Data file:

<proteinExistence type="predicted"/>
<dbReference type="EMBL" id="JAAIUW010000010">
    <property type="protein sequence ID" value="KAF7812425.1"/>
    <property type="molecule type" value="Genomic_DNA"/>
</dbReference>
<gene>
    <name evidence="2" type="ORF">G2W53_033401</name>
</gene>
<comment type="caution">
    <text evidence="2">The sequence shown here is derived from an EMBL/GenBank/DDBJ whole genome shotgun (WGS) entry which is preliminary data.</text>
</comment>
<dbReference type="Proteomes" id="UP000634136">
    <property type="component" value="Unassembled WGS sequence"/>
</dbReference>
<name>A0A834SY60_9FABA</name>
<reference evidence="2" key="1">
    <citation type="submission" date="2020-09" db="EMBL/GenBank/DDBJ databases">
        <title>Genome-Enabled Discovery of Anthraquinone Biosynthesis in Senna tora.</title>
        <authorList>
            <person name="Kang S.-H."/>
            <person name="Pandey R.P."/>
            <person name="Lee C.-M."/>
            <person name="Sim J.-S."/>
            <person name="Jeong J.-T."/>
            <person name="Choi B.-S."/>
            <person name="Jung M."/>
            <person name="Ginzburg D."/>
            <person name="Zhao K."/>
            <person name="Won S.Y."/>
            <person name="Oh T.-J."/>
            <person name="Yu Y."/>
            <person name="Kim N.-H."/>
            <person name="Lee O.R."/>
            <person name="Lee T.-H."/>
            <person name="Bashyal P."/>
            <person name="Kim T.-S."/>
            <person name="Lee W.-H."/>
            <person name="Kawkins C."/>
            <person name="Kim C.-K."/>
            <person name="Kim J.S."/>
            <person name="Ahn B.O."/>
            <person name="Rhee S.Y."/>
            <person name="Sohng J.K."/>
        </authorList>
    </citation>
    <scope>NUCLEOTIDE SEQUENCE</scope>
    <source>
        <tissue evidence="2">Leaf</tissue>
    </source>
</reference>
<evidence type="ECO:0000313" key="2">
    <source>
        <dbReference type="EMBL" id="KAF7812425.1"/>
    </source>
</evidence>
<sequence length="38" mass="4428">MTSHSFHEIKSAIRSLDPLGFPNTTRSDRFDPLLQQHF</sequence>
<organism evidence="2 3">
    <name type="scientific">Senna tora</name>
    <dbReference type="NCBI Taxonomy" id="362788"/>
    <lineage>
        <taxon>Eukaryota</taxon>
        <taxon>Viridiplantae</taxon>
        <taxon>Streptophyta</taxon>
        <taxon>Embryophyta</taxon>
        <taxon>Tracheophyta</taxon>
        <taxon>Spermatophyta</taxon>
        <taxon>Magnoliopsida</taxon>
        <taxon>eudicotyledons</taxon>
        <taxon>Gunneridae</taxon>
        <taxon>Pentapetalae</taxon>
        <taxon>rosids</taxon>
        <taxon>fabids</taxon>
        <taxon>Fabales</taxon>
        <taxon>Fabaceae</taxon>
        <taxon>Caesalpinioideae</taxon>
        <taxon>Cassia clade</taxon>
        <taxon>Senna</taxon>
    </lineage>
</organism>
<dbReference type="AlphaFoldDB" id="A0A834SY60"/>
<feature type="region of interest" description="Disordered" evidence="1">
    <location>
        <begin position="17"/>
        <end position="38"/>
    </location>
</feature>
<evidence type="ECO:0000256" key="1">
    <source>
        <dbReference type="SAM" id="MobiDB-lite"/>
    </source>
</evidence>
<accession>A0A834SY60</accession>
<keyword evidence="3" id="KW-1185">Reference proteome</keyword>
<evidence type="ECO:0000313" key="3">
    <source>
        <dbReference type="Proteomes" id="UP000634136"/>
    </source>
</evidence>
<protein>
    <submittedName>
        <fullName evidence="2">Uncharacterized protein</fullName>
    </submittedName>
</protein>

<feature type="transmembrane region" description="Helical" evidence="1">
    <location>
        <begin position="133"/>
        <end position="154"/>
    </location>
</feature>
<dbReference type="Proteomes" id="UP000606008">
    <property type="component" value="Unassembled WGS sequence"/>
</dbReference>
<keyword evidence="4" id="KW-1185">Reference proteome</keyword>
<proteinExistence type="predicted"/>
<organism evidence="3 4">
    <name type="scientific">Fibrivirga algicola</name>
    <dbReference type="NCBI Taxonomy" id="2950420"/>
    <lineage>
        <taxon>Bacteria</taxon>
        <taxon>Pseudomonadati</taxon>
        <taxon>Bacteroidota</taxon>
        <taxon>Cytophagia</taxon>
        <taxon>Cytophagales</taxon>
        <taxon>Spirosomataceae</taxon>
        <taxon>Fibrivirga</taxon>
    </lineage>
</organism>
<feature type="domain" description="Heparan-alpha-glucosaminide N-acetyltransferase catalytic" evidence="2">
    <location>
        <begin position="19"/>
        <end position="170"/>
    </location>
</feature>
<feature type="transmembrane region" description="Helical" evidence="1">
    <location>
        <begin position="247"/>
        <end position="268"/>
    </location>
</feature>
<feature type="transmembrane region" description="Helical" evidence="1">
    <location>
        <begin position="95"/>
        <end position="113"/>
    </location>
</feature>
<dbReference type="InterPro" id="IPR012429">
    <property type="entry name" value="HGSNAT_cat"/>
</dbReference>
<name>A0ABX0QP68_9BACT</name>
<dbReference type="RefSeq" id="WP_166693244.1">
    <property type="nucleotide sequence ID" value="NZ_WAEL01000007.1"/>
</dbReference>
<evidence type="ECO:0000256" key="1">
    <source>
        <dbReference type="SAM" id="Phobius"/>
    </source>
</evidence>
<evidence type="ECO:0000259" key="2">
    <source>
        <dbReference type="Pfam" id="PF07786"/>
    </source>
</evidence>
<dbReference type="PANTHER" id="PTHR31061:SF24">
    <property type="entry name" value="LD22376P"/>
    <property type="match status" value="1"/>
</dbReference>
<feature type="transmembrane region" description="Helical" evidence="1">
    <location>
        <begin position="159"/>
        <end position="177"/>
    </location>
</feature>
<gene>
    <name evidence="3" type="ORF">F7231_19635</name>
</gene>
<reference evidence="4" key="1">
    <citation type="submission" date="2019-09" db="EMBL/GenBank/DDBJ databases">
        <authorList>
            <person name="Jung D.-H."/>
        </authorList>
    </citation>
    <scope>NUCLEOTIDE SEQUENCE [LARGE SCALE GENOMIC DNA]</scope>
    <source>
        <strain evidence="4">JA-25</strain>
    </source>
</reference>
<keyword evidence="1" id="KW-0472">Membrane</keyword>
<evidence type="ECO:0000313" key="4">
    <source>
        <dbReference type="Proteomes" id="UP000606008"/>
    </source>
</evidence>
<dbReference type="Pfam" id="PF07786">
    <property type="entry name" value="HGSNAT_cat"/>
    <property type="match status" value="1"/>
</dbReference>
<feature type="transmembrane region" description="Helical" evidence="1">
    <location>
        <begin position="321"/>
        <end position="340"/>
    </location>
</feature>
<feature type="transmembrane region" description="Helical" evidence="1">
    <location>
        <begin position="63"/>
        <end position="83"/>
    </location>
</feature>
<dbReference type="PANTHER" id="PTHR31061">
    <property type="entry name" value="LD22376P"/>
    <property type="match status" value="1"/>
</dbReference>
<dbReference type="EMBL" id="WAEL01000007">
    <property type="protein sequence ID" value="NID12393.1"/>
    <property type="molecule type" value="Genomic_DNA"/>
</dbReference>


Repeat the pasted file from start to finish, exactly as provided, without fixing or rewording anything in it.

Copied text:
<proteinExistence type="predicted"/>
<dbReference type="EMBL" id="JAAIUW010000010">
    <property type="protein sequence ID" value="KAF7812425.1"/>
    <property type="molecule type" value="Genomic_DNA"/>
</dbReference>
<gene>
    <name evidence="2" type="ORF">G2W53_033401</name>
</gene>
<comment type="caution">
    <text evidence="2">The sequence shown here is derived from an EMBL/GenBank/DDBJ whole genome shotgun (WGS) entry which is preliminary data.</text>
</comment>
<dbReference type="Proteomes" id="UP000634136">
    <property type="component" value="Unassembled WGS sequence"/>
</dbReference>
<name>A0A834SY60_9FABA</name>
<reference evidence="2" key="1">
    <citation type="submission" date="2020-09" db="EMBL/GenBank/DDBJ databases">
        <title>Genome-Enabled Discovery of Anthraquinone Biosynthesis in Senna tora.</title>
        <authorList>
            <person name="Kang S.-H."/>
            <person name="Pandey R.P."/>
            <person name="Lee C.-M."/>
            <person name="Sim J.-S."/>
            <person name="Jeong J.-T."/>
            <person name="Choi B.-S."/>
            <person name="Jung M."/>
            <person name="Ginzburg D."/>
            <person name="Zhao K."/>
            <person name="Won S.Y."/>
            <person name="Oh T.-J."/>
            <person name="Yu Y."/>
            <person name="Kim N.-H."/>
            <person name="Lee O.R."/>
            <person name="Lee T.-H."/>
            <person name="Bashyal P."/>
            <person name="Kim T.-S."/>
            <person name="Lee W.-H."/>
            <person name="Kawkins C."/>
            <person name="Kim C.-K."/>
            <person name="Kim J.S."/>
            <person name="Ahn B.O."/>
            <person name="Rhee S.Y."/>
            <person name="Sohng J.K."/>
        </authorList>
    </citation>
    <scope>NUCLEOTIDE SEQUENCE</scope>
    <source>
        <tissue evidence="2">Leaf</tissue>
    </source>
</reference>
<evidence type="ECO:0000313" key="2">
    <source>
        <dbReference type="EMBL" id="KAF7812425.1"/>
    </source>
</evidence>
<sequence length="38" mass="4428">MTSHSFHEIKSAIRSLDPLGFPNTTRSDRFDPLLQQHF</sequence>
<organism evidence="2 3">
    <name type="scientific">Senna tora</name>
    <dbReference type="NCBI Taxonomy" id="362788"/>
    <lineage>
        <taxon>Eukaryota</taxon>
        <taxon>Viridiplantae</taxon>
        <taxon>Streptophyta</taxon>
        <taxon>Embryophyta</taxon>
        <taxon>Tracheophyta</taxon>
        <taxon>Spermatophyta</taxon>
        <taxon>Magnoliopsida</taxon>
        <taxon>eudicotyledons</taxon>
        <taxon>Gunneridae</taxon>
        <taxon>Pentapetalae</taxon>
        <taxon>rosids</taxon>
        <taxon>fabids</taxon>
        <taxon>Fabales</taxon>
        <taxon>Fabaceae</taxon>
        <taxon>Caesalpinioideae</taxon>
        <taxon>Cassia clade</taxon>
        <taxon>Senna</taxon>
    </lineage>
</organism>
<dbReference type="AlphaFoldDB" id="A0A834SY60"/>
<feature type="region of interest" description="Disordered" evidence="1">
    <location>
        <begin position="17"/>
        <end position="38"/>
    </location>
</feature>
<evidence type="ECO:0000256" key="1">
    <source>
        <dbReference type="SAM" id="MobiDB-lite"/>
    </source>
</evidence>
<accession>A0A834SY60</accession>
<keyword evidence="3" id="KW-1185">Reference proteome</keyword>
<evidence type="ECO:0000313" key="3">
    <source>
        <dbReference type="Proteomes" id="UP000634136"/>
    </source>
</evidence>
<protein>
    <submittedName>
        <fullName evidence="2">Uncharacterized protein</fullName>
    </submittedName>
</protein>

<feature type="transmembrane region" description="Helical" evidence="1">
    <location>
        <begin position="133"/>
        <end position="154"/>
    </location>
</feature>
<dbReference type="Proteomes" id="UP000606008">
    <property type="component" value="Unassembled WGS sequence"/>
</dbReference>
<keyword evidence="4" id="KW-1185">Reference proteome</keyword>
<proteinExistence type="predicted"/>
<organism evidence="3 4">
    <name type="scientific">Fibrivirga algicola</name>
    <dbReference type="NCBI Taxonomy" id="2950420"/>
    <lineage>
        <taxon>Bacteria</taxon>
        <taxon>Pseudomonadati</taxon>
        <taxon>Bacteroidota</taxon>
        <taxon>Cytophagia</taxon>
        <taxon>Cytophagales</taxon>
        <taxon>Spirosomataceae</taxon>
        <taxon>Fibrivirga</taxon>
    </lineage>
</organism>
<feature type="domain" description="Heparan-alpha-glucosaminide N-acetyltransferase catalytic" evidence="2">
    <location>
        <begin position="19"/>
        <end position="170"/>
    </location>
</feature>
<feature type="transmembrane region" description="Helical" evidence="1">
    <location>
        <begin position="247"/>
        <end position="268"/>
    </location>
</feature>
<feature type="transmembrane region" description="Helical" evidence="1">
    <location>
        <begin position="95"/>
        <end position="113"/>
    </location>
</feature>
<dbReference type="InterPro" id="IPR012429">
    <property type="entry name" value="HGSNAT_cat"/>
</dbReference>
<name>A0ABX0QP68_9BACT</name>
<dbReference type="RefSeq" id="WP_166693244.1">
    <property type="nucleotide sequence ID" value="NZ_WAEL01000007.1"/>
</dbReference>
<evidence type="ECO:0000256" key="1">
    <source>
        <dbReference type="SAM" id="Phobius"/>
    </source>
</evidence>
<evidence type="ECO:0000259" key="2">
    <source>
        <dbReference type="Pfam" id="PF07786"/>
    </source>
</evidence>
<dbReference type="PANTHER" id="PTHR31061:SF24">
    <property type="entry name" value="LD22376P"/>
    <property type="match status" value="1"/>
</dbReference>
<feature type="transmembrane region" description="Helical" evidence="1">
    <location>
        <begin position="159"/>
        <end position="177"/>
    </location>
</feature>
<gene>
    <name evidence="3" type="ORF">F7231_19635</name>
</gene>
<reference evidence="4" key="1">
    <citation type="submission" date="2019-09" db="EMBL/GenBank/DDBJ databases">
        <authorList>
            <person name="Jung D.-H."/>
        </authorList>
    </citation>
    <scope>NUCLEOTIDE SEQUENCE [LARGE SCALE GENOMIC DNA]</scope>
    <source>
        <strain evidence="4">JA-25</strain>
    </source>
</reference>
<keyword evidence="1" id="KW-0472">Membrane</keyword>
<evidence type="ECO:0000313" key="4">
    <source>
        <dbReference type="Proteomes" id="UP000606008"/>
    </source>
</evidence>
<dbReference type="Pfam" id="PF07786">
    <property type="entry name" value="HGSNAT_cat"/>
    <property type="match status" value="1"/>
</dbReference>
<feature type="transmembrane region" description="Helical" evidence="1">
    <location>
        <begin position="321"/>
        <end position="340"/>
    </location>
</feature>
<feature type="transmembrane region" description="Helical" evidence="1">
    <location>
        <begin position="63"/>
        <end position="83"/>
    </location>
</feature>
<dbReference type="PANTHER" id="PTHR31061">
    <property type="entry name" value="LD22376P"/>
    <property type="match status" value="1"/>
</dbReference>
<dbReference type="EMBL" id="WAEL01000007">
    <property type="protein sequence ID" value="NID12393.1"/>
    <property type="molecule type" value="Genomic_DNA"/>
</dbReference>